Mansfield Frazier is one of the most interesting people I have ever met. Six years ago, from his home across the street, he tired of looking at an abandoned eyesore of a property where the only things which grew were the weeds and the trash passersby dropped.
Frazier complained to Cleveland City Hall about the property and someone told him if he could do something better with it, to try. Although he did not and does not own the property, he planted a vineyard.
"I wanted to create something green, reuse the land, but most importantly, I wanted to create jobs," said Frazier. "So we chose grapes."
Among the workers who labor in the vineyard are former prisoners. Frazier understands the plights of many of them. He is a former prisoner who served time for counterfeiting credit cards.
"I turned prison into my university," said Frazier, who is also a popular radio talk show host on WTAM in Cleveland and a successful businessman.
The jobs he offers to formers prisoners willing to work provide pathways for them back into society. He feels when they work in the soil and tend the grapevines, they realize the importance of working with nature and helping create something which did not exist before. It has been six years for the Vineyards of Chateau Hough and the 300 grapevines are ready for harvesting and the juice squeezed from the fruit will be made into wine.
Frazier reflects back on the work he and others put into the field of weeds, turning them into a money-making three-quarters of an acre. The grapes, half Traminette whites and Frontenac reds, will produce an estimated 700 bottles of wine this season.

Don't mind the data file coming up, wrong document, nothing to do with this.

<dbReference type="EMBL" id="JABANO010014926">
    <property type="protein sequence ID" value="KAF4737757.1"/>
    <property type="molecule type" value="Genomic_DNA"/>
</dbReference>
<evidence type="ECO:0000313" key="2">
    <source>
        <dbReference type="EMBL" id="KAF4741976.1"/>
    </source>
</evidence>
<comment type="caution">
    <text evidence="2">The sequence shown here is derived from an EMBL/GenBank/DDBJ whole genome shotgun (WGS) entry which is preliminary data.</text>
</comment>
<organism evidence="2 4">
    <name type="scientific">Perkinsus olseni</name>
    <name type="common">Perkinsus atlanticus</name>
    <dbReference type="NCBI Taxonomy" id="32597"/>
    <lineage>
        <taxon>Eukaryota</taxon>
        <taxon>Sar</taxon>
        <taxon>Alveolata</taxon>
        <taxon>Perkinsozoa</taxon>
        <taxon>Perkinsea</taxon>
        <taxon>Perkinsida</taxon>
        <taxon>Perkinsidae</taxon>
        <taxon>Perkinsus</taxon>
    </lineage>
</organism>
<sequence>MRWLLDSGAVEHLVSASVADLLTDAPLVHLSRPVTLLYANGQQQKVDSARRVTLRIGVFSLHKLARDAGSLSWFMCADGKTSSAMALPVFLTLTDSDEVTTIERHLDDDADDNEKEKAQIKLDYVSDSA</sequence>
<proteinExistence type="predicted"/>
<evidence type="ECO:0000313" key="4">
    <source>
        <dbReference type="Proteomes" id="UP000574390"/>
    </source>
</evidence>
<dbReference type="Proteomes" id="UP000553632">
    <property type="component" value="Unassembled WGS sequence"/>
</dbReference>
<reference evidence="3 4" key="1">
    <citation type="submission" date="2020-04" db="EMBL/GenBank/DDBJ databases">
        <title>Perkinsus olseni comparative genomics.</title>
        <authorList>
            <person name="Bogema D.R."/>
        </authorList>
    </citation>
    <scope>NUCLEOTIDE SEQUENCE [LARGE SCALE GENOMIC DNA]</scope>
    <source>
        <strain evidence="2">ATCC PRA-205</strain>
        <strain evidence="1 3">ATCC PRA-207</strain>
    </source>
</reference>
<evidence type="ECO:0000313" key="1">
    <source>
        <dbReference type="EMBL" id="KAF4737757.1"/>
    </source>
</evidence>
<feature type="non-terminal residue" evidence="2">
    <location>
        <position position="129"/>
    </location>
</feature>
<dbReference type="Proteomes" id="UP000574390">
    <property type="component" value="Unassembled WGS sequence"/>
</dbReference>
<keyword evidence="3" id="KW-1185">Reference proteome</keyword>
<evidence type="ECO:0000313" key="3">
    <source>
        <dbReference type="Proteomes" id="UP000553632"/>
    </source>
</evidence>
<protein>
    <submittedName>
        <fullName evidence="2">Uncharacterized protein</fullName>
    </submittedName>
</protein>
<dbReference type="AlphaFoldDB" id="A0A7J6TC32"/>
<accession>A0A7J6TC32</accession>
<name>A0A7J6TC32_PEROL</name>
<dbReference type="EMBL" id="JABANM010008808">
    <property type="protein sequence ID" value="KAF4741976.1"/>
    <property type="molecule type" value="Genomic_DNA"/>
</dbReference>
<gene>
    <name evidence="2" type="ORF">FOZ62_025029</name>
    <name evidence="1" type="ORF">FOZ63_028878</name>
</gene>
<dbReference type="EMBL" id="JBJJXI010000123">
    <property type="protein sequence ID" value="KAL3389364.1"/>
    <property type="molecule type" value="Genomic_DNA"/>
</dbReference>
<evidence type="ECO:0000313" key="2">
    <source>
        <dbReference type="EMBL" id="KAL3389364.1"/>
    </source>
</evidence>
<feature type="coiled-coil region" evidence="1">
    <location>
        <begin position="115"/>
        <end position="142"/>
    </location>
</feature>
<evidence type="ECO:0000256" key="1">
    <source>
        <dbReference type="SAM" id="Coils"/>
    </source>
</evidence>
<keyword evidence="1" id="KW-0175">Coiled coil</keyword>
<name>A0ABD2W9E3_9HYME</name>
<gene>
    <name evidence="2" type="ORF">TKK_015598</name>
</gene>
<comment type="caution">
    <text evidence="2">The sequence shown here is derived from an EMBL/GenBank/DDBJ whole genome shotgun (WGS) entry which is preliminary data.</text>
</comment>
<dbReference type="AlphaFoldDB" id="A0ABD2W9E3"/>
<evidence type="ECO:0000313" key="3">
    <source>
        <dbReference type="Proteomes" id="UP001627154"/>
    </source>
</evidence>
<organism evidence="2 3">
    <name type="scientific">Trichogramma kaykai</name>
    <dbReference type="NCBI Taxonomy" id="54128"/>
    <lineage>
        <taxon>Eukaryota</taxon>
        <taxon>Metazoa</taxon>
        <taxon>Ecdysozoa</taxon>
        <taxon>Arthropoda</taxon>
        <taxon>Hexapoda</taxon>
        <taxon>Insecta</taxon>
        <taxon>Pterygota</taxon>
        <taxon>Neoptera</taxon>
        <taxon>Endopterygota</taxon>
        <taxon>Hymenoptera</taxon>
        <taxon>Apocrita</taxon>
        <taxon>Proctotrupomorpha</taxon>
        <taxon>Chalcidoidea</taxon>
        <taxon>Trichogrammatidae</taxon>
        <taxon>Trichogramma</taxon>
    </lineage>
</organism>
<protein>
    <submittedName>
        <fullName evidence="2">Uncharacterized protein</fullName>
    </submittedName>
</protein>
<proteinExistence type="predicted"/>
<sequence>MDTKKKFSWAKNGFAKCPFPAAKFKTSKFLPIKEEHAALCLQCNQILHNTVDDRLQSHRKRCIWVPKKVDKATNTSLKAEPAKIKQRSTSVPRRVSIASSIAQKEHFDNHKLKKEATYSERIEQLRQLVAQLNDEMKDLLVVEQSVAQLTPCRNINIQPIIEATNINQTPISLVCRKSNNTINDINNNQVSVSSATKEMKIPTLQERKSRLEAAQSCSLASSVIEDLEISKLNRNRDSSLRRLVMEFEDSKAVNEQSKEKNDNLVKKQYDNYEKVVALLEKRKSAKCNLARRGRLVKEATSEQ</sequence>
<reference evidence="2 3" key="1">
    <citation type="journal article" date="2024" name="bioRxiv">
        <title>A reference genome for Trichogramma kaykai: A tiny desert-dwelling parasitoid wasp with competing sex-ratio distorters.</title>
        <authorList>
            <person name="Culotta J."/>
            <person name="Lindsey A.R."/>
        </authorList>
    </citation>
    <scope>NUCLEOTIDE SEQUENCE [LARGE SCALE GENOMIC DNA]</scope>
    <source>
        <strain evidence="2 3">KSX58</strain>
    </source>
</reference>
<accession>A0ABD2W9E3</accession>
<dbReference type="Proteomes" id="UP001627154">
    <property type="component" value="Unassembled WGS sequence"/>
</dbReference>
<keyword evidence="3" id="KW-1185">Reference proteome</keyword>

At the intersection of Hough Avenue and East 66th Street, the Vineyards of Chateau Hough grow in the sun-splashed air. There are no fences around the grapevines.
"I don't have fences," said Frazier as he walked among the growth heavy with white and red grapes. "You should never fence yourself off from your neighbors."
There is no trash among the vines and there is no graffiti. The vineyard is hailed as an important part of the Hough neighborhood. Fifty years ago, there were dozens of fires. Hough was in a riot. Racial tensions in 1966 had reached so boiling a point in Cleveland that parts of the inner-city erupted into riot. Much of the neighborhood was either destroyed my the riots themselves or the aftermath which brought on neglect, flight of the middle class, and abandonment.
In the last two decades, Hough has slowly begun to rise. The late councilwoman who represented the area several years ago spoke on the new housing which had begun in the neighborhood. "After the riots, Hough had nowhere to go but up," said Fannie Lewis.
Frazier has taken that thought to heart and with the help of vineyard and wine consultants brought something special to the neighborhood. From his home across the street from the vineyard, he looks out at what has been accomplished.
The soil is good in Hough. The area is a mile-and-a-half from Lake Erie, the same distance of many other vineyards well outside of Cleveland which are situated along the great lake.
"We can do the same thing as any other vineyard," said Frazier. "What you need is good weather and good soil," he added, flashing a broad smile as he walked among the grapevines.
And good people who believe that the growth of a grapevine or a community begins at ground-level.
"You don't have to move to live in a better neighborhood," said Frazier. "Just take the land and find ways to renew it and make your own community better," he said.
In the Vineyards of Chateau Hough, the grapes are near ready to give of their juice in the steps toward the making of wine.
As Frazier said of both the vineyard and the community, "Chateau Hough has a tremendous amount of cache."